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Jonathan Valin

Detective Fiction Books for Sale

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Final notice - Jonathan Valin
1981 UK hardback first edition, first impression, Collins Crime Club, London
A fine book in fine unclipped dust wrapper
Slightest rubs to black edges
Alovely copy and a Harry Stoner mystery
For Sale at £SOLD - SORRY, CURRENTLY OUT OF STOCK (approx $SOLD) - free delivery worldwide !

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Dead Letter - Jonathan Valin
1982 UK hardback 1st book club edition, BCA, London
A near fine book in fine unclipped dust wrapper
The book is without names and stamps etc
The jacjet has no loss or tears
A bright copy and the same format as the true first, a HS thriller
For Sale at £7 (approx $11) *P4 - free delivery worldwide !
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Brief Biography
VALIN, Jonathan (Louis). American. Born in Cincinnati. Ohio 23 November 1948. Educated at the Univers.ty of Chicago MA 1974; Washington University, St. Louis, 1976-79. Married Katherine Brockhaus in 1971. Lecturer in English University of Cincinnati 1974-76, and Washington University, 1976-79. Since 1979 free-lance writer.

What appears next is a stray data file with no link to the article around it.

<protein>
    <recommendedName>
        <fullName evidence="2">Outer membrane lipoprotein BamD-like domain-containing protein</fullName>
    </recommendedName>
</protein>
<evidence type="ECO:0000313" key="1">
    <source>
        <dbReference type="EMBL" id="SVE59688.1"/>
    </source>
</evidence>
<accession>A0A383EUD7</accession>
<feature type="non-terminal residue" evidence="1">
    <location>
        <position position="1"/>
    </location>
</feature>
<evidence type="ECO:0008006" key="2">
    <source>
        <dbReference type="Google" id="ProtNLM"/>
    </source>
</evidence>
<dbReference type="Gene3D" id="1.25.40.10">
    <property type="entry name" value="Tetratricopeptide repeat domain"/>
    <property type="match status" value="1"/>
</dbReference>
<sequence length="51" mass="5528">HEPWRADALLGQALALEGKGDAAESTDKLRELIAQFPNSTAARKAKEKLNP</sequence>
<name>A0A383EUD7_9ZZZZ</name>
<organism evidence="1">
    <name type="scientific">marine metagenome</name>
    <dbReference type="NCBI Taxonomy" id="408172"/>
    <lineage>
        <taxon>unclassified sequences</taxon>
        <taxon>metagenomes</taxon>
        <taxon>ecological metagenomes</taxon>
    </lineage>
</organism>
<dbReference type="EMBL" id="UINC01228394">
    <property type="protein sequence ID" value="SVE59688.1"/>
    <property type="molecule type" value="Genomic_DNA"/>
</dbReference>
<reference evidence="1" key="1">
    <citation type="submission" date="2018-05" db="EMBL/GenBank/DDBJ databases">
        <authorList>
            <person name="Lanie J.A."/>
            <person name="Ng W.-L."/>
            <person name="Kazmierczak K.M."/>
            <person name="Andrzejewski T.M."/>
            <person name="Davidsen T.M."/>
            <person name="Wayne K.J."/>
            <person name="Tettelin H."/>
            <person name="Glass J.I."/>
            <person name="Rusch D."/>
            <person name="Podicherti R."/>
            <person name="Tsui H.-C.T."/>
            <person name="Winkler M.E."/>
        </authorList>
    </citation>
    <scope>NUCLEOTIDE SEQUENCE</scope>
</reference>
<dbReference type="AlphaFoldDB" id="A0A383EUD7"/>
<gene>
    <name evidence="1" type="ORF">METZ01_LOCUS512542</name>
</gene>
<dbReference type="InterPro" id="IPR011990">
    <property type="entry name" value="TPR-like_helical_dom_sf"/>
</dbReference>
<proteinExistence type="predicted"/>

The first time I saw Sarah B(ernice) Lovingwell she was sitting on the stoop of her father's home on Middleton Avenue. From where I was parked in front of the house she looked to be a pale, sober young lady with a sweet, demure face. She certainly didn't look like the sort of girl who would cause trouble. At least, not the kind of trouble I'd been hired to investigate. Her father, Professor Daryl Lovingwell of the University of Cincinnati and Sloane National Laboratory, wasn't sure whether his daughter had caused the trouble, either. That's why he'd stopped at my office in the Riorley Building on a cold Monday morning in the heart of December. A dapper little man in his late fifties, he looked, I thought, like a polite, pallid George Bernard Shaw —high forehead, bald speckled flesh, trim white imperial cut to a satanic point, and white moustaches that exuded a faint odour of wax and of pipe tobacco. From the fine tailoring of his Harris tweeds and the trace of English accent that toned his speech like a silvery tarnish, he seemed to be a very proper gentleman indeed. He seemed to be Lord Chesterfield in woollen bunting. But there was a wry gleam in his grey eye that suggested he wasn't blind to the slightly eccentric impression he made. And after we began to talk, I got the feeling that, like most eccentrics, the Professor only used his quirks and oddities of speech and of dress in the right company — which appeared to include me.


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